Already, we have speculated about Cody Bellinger being MLB’s next $400 million dollar player. However before we get to that point, Bellinger will go through the salary arbitration process if he’s not signed to a long-term contract extension by the Dodgers.
Now, MLB.com has several players and abritration cases to watch in 2020. Notably they mention Cody Bellinger as a player to keep an eye on during his arbitration process.
— Clint (@DiamondHoggers) January 8, 2020
MLB insider Mark Feinsand points out Bellinger’s impressive resume. Furthermore, it’s hard to find a case-study that has both accomplished as much at Bellinger’s at his age and went through the arbitration process.
Will Bellinger land the biggest first-time arbitration salary ever?
Kris Bryant currently holds that distinction with his $10.85 million salary from 2018, when he set a new standard for first-year arbitration-eligible players. Bryant had won the National League Rookie of the Year Award in ’15, following that up with an NL MVP Award in ’16. He played only 102 games after cashing in.
Like Bryant, Cody Bellinger has won NL Rookie of the Year and NL MVP Awards, but his MVP season came in his third year, giving him the ultimate platform season by which to judge his case.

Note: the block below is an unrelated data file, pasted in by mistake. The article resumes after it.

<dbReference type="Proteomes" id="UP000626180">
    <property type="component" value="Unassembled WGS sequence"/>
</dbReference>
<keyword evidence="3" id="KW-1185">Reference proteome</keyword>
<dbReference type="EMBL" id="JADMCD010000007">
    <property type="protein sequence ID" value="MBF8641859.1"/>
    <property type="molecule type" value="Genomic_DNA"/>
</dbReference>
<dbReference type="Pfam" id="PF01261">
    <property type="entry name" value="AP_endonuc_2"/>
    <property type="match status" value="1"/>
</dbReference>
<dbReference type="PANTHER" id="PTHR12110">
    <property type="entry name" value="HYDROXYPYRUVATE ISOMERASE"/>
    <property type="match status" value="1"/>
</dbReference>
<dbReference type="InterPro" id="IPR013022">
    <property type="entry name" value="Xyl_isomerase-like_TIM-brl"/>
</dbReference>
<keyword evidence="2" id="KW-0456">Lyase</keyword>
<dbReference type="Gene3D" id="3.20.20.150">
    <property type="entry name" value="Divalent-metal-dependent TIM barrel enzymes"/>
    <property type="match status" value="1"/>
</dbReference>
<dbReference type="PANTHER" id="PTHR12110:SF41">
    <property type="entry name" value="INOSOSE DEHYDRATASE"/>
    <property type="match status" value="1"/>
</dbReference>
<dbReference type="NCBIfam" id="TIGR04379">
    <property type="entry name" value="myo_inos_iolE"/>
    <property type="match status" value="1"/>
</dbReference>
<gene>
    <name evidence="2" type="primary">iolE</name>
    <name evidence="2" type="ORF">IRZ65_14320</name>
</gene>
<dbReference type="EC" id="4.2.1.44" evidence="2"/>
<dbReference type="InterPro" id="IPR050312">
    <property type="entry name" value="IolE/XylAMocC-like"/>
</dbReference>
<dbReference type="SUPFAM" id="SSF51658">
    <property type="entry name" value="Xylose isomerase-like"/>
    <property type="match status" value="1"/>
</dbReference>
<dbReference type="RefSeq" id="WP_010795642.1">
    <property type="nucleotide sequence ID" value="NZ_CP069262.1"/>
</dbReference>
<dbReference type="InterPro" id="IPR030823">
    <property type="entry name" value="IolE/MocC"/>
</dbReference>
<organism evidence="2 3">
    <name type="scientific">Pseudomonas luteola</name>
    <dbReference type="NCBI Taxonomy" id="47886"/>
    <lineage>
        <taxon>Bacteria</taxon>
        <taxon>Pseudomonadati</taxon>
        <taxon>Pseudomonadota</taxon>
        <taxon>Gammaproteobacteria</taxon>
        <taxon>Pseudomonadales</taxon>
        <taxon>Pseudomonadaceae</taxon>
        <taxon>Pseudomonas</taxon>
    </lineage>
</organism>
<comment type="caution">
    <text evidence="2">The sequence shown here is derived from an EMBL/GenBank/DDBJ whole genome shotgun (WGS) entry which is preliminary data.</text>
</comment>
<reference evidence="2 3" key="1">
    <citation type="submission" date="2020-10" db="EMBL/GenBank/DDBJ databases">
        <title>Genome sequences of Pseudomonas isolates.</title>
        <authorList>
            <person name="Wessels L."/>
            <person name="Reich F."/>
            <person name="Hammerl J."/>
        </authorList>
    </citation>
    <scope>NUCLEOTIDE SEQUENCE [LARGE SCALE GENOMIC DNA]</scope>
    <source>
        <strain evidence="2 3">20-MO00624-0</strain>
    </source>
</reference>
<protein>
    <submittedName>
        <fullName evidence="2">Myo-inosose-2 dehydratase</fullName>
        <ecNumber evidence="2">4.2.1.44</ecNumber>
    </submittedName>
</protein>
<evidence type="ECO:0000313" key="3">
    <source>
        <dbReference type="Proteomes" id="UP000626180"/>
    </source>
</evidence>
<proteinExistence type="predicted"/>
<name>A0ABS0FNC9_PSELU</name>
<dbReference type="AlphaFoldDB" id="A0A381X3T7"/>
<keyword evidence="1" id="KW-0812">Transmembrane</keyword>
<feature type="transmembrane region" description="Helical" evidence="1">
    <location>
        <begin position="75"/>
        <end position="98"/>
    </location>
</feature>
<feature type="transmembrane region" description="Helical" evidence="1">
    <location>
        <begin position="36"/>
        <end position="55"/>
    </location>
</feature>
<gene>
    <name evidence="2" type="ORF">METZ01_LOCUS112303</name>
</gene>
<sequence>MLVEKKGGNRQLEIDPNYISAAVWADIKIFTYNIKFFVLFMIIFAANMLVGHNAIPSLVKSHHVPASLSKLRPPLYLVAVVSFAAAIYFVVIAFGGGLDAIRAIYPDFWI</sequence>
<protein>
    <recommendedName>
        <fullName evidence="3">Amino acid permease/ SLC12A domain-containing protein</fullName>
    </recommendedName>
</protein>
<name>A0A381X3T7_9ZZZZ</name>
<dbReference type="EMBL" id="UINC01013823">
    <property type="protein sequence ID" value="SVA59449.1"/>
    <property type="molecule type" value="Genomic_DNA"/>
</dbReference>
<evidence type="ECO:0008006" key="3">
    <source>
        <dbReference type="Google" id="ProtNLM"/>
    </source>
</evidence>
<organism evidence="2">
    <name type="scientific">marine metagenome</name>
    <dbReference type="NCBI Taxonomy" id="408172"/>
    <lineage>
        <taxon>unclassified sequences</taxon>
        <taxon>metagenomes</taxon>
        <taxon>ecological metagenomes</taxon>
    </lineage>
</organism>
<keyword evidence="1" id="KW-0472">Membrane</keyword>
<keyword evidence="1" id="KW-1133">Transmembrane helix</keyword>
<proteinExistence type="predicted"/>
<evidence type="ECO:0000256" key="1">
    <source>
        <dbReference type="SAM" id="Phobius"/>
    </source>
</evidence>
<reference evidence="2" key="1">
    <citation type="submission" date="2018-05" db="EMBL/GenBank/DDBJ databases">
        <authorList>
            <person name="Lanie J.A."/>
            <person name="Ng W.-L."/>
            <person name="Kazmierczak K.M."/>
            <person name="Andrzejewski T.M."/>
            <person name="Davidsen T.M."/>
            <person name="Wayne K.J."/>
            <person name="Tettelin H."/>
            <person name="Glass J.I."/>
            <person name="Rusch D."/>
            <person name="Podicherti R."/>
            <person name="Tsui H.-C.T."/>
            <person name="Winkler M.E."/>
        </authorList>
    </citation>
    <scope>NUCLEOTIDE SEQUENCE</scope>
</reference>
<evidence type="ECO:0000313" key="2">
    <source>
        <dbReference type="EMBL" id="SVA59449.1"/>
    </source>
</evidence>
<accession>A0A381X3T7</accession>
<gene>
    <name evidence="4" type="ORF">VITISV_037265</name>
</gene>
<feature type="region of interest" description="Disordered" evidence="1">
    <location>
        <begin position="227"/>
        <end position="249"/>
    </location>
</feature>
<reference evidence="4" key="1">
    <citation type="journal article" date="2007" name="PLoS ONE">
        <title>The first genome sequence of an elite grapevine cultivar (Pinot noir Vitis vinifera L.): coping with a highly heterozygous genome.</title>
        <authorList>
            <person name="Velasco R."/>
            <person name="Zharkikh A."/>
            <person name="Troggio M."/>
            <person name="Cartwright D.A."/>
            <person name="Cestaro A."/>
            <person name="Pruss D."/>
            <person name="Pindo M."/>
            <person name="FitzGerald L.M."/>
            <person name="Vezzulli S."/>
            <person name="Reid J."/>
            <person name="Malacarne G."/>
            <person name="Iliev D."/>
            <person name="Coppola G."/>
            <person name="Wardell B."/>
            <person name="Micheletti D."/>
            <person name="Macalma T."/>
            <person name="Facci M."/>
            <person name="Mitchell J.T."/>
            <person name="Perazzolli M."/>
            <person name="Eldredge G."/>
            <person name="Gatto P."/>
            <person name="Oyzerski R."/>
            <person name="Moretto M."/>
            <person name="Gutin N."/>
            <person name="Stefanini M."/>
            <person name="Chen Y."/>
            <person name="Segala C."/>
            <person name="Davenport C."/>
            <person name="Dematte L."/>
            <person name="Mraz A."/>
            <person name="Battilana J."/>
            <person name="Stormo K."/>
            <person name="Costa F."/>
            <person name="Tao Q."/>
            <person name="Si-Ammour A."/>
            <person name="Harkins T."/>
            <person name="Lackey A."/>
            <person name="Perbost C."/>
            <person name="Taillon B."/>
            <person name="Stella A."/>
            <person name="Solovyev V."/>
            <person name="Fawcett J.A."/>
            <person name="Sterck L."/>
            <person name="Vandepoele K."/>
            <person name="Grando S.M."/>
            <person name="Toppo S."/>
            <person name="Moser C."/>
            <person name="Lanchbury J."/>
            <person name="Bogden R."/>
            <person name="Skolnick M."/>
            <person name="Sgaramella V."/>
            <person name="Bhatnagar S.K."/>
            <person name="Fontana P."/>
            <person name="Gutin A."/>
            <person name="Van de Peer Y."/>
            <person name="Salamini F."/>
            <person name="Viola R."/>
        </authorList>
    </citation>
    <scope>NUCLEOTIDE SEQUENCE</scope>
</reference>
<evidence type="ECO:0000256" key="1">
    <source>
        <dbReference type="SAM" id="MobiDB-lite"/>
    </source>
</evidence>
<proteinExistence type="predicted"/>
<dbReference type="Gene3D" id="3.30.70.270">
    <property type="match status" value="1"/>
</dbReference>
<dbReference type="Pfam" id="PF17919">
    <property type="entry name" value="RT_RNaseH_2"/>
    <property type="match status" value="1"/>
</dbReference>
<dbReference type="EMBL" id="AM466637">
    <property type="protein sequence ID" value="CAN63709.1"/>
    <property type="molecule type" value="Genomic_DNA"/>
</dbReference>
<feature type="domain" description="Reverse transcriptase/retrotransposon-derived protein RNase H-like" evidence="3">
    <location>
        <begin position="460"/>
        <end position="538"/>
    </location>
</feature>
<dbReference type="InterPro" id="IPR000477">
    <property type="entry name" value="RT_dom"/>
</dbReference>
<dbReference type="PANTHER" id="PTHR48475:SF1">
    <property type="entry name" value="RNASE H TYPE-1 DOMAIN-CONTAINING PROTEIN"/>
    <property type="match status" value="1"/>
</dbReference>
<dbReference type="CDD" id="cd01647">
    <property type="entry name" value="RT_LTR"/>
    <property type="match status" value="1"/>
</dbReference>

Bellinger is estimated to earn $11 million (Cot’s) and $11.6 million (MLBTR), either of which would break Bryant’s record. While it feels like a forgone conclusion that Bellinger will establish a new mark, the bigger question might be whether the Dodgers and Bellinger can settle on a number or if a hearing will be required to come to a resolution.
In short, you begin to hear about the point in time when young players ‘get expensive’ Undeniably the Dodgers and Bellinger are getting closer to this moment.
Check out the last sentence in the snippet. Therein lies the key, which is the Dodgers and Bellinger settling on a long-term extension before this becomes much of a conversation.
Of course, that would require a long-term commitment by the organization that would be both lengthy and high in numbers. Still, the contract could be written in a manner that saves the Dodgers money now, rather than Bellinger asking for $425 million in a few years. In this case, the player would be sacrificing overall dollars for lifetime security. Making it a long term win for both sides involved.